Abandoned Spaces, Fiction, Mythology

The Wild Lot in Schulz’s Pan

With our early posts on Wild Lot, we thought we could attempt to illustrate our personal interest in the topics we hope to explore on this blog, namely, the role natural setting plays in forming and inspiring creative writers, and how our favorite authors, in recognition that we, through our fragile civilization, are only one small and superficial step removed from being wild ourselves, often use nature as an apt symbol for humanity. So, in the spirit of this, my first post will be a bit autobiographical…


credit: wikipedia

credit: wikipedia

I was in a creative writing class my first semester at the University of Pittsburgh, early 2000s. We each had to bring in a short story that was important to us as fledgling writers. I don’t remember what I brought in. But one student (Jared, I think?) brought in a photocopied excerpt of Polish author, Bruno Schulz’s Street of Crocodiles/Cinnamon Shops entitled “Pan.”

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Fiction, Mythology, The Sublime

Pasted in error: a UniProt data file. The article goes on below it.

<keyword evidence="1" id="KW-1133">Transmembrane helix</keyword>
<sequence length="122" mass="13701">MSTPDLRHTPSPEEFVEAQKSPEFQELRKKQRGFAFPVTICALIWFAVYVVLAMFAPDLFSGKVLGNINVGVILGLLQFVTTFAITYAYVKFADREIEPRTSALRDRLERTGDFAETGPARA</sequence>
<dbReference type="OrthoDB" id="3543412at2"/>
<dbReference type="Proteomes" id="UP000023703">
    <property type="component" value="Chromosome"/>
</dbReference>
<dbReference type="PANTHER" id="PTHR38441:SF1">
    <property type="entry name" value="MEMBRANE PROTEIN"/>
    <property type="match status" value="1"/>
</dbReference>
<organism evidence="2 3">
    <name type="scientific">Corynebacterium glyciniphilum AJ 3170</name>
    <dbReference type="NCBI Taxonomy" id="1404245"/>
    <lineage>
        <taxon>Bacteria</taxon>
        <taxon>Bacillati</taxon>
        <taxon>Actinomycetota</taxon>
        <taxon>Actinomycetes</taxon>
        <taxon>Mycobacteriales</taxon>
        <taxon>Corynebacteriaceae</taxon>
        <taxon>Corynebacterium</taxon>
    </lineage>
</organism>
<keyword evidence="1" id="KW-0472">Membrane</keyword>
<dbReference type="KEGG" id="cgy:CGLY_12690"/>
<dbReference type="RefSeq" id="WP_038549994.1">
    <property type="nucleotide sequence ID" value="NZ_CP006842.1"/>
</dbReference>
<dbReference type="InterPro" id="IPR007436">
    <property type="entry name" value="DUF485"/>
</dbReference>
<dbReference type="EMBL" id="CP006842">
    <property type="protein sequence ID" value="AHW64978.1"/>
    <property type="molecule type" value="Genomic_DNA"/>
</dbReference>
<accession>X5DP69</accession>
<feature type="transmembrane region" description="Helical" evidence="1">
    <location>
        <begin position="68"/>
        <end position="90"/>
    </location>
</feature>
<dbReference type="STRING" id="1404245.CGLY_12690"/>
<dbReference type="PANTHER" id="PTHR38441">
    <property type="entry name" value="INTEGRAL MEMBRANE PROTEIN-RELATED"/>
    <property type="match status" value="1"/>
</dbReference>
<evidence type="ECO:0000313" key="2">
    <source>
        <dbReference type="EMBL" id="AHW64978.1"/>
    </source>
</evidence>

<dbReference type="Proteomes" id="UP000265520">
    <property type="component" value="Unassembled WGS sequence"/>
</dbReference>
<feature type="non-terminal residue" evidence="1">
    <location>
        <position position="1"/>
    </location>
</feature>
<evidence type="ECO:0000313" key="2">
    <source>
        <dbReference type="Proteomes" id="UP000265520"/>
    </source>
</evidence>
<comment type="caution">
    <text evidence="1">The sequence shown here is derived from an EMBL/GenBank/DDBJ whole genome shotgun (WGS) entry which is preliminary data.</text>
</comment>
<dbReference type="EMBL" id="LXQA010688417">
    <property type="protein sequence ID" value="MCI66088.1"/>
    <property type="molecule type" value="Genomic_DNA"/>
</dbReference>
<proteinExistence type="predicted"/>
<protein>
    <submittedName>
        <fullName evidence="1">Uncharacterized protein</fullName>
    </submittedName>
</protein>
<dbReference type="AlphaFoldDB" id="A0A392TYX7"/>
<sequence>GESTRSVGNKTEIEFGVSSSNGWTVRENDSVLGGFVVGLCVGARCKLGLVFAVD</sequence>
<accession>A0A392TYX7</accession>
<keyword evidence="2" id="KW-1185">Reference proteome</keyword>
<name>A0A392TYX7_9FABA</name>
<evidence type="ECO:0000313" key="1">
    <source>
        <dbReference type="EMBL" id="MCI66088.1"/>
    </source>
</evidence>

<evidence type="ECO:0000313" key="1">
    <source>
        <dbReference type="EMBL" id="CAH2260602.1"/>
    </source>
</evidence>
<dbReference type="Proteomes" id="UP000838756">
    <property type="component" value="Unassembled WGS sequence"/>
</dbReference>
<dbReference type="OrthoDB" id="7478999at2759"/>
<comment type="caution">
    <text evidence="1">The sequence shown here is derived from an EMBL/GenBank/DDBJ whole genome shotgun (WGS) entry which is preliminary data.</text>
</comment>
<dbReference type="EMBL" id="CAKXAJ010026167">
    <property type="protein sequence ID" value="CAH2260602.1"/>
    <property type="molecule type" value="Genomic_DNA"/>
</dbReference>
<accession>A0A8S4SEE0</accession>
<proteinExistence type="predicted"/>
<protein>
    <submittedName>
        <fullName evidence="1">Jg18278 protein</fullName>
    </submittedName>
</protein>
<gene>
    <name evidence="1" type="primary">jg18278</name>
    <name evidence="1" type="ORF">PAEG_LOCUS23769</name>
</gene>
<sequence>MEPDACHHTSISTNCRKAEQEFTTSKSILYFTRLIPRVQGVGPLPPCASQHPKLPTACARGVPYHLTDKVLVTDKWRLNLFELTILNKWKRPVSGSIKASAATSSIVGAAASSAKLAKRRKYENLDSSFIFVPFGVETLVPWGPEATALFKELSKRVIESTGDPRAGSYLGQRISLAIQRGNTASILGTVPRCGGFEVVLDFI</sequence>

Hear us, great Pan!: Valentine’s Day, Lupercalia, and Picnic at Hanging Rock

When I first saw Peter Weir’s  Picnic at Hanging Rock (1975), I must have been somewhere between 17 and 21 years old, living in rural Southwest Ohio, where I was born and raised and which was, like Weir’s 1900 south Australia, an ostensibly free yet inwardly straightjacketed province. I recall being excited by the subtext that Sara’s affection for Miranda, and then Mademoiselle de Poitier’s appreciation of Miranda’s beauty, suggested, not to mention the visuals of the key scenes that I get into here shortly. Above this visceral impact, though, something haunting embedded in the film has made me ever since consider Hanging Rock part of my personal worldview, across multiple phases of my life, despite having seen it only once or twice.

The film is subversive, defiant, and wild, which is probably why I like it, and what makes it even more appealing to me now is that the veinery circulating these impressions is the god Pan (Catania).

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